Naperville North’s theater department will be performing “The Diary of Anne Frank” this weekend, retelling the memoir of the beloved Jewish girl forced into hiding during the Nazi invasion of the Netherlands.
Anne Frank’s (Mia Latigo) diary is a personal written account capturing the two years she spent in the Secret Annex with her parents, her sister and four other tenants. Published in 1947 by her father, Otto Frank (Joshua Smith) Anne’s diary continues to resonate with the modern audience of today and provide an in-depth, personal account of what it was like to live in hiding. Director Andrew Simon, who is Jewish himself, hopes that Anne’s story will resonate with audience members now more than ever.
“I want it intimate; I want it claustrophobic. I want the actors to feel the audience on top of them; I want the audience to feel like they’re [in the Annex] with the actors,” Simon said. “This is history.”
The production of “The Diary of Anne Frank” poses a unique challenge to the NNHS theater department and cast: the stage has been turned into a black box theater. Audience members will be sitting onstage, surrounding the cast at all sides for the duration of the play. In order to convey the struggle of Anne’s life in the annex, the main cast also remains onstage for the show’s entirety. Costume changes will occur in front of the audience, and without access to microphones, the cast will have to project their voices to be heard.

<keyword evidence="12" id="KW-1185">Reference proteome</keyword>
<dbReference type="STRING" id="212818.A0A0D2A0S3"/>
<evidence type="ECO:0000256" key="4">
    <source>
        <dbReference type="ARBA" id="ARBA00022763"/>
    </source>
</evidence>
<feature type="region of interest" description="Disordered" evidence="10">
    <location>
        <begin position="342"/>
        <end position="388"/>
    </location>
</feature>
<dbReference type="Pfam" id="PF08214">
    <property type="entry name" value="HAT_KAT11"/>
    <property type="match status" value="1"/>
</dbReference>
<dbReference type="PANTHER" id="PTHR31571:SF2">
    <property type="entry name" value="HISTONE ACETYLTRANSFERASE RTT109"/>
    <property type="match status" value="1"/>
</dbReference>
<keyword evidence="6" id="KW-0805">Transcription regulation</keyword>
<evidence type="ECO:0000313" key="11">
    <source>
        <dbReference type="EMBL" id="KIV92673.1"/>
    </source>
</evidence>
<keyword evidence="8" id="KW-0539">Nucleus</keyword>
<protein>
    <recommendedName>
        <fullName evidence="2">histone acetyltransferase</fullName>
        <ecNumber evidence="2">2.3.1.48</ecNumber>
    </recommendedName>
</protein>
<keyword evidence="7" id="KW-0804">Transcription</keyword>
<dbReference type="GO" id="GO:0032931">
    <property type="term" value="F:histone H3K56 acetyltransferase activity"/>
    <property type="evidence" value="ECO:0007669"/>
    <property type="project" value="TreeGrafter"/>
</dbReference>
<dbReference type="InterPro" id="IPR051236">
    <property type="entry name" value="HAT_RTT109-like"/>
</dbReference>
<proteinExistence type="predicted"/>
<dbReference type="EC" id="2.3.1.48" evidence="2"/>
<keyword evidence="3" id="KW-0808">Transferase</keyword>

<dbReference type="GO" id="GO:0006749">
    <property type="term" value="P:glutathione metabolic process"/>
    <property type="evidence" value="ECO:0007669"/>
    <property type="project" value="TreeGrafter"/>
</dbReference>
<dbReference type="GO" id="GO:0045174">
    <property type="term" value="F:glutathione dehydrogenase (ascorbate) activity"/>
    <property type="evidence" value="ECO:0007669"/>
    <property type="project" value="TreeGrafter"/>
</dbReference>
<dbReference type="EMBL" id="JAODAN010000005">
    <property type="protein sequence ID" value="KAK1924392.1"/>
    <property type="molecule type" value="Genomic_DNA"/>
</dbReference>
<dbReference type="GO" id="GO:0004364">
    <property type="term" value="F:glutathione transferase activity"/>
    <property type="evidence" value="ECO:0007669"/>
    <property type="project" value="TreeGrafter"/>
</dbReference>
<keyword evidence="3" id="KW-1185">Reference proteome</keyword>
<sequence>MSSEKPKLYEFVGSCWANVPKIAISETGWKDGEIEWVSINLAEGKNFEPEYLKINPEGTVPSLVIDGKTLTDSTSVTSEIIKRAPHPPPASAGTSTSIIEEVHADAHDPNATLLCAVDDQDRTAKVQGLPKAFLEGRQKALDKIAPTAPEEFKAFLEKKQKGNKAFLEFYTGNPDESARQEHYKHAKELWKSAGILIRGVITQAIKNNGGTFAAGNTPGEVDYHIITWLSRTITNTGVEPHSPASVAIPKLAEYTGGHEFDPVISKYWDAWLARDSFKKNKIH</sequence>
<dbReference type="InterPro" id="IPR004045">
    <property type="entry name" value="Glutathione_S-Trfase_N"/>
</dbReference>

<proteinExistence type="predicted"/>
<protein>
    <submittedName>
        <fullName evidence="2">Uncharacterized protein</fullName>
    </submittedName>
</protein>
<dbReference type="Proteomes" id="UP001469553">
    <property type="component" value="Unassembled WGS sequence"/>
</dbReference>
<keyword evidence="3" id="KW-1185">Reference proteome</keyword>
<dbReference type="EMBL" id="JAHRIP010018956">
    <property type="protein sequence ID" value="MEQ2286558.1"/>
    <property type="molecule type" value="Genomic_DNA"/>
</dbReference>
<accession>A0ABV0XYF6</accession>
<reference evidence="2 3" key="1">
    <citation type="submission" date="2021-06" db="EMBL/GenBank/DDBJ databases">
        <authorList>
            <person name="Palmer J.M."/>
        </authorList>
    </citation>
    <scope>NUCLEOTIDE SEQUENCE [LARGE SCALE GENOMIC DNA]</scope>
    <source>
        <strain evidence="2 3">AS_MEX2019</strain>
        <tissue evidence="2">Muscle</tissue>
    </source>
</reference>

“For the actors, it’s an incredible challenge,” Simon said. “They’ll be onstage the entire time: two hours straight. We wanted this [setup] from the beginning. It’s a really powerful piece.”
The cast of “The Diary of Anne Frank” took a trip to the Illinois Holocaust and Education Center in Skokie earlier this week in order to get a deeper understanding behind the history of the Jews’ prosecution. This week marks the 75th year since Auschwitz’s liberation, making it a special time to honor Anne’s story onstage. Senior Josh Smith hopes that Anne’s legacy will continue to leave its impact and that the audience will leave the play with a greater understanding of her trauma.
“This is definitely a play that we felt like we had to do. It is not the typical American story where, at the end, the hero will overcome [the challenges]. It shows that sometimes there are losses, there are casualties,” Smith said. “It really brings out how real the Holocaust was. You never want somebody in the future to come out and say that it didn’t happen. It is important that we remember that.”
Directed by Andrew Simon and co-directed by students Rachel Leibforth and Sam Rosenberg, the play will be showing on Friday and Saturday at 7 p.m. as well as Sunday at 2 p.m. Due to the black box nature of the play, seating is extremely limited for all performances. Tickets purchased at doors will be $6 and $12 for students and parents, respectively. Tickets can also be ordered beforehand at nnhsarts.com for $5 and $10.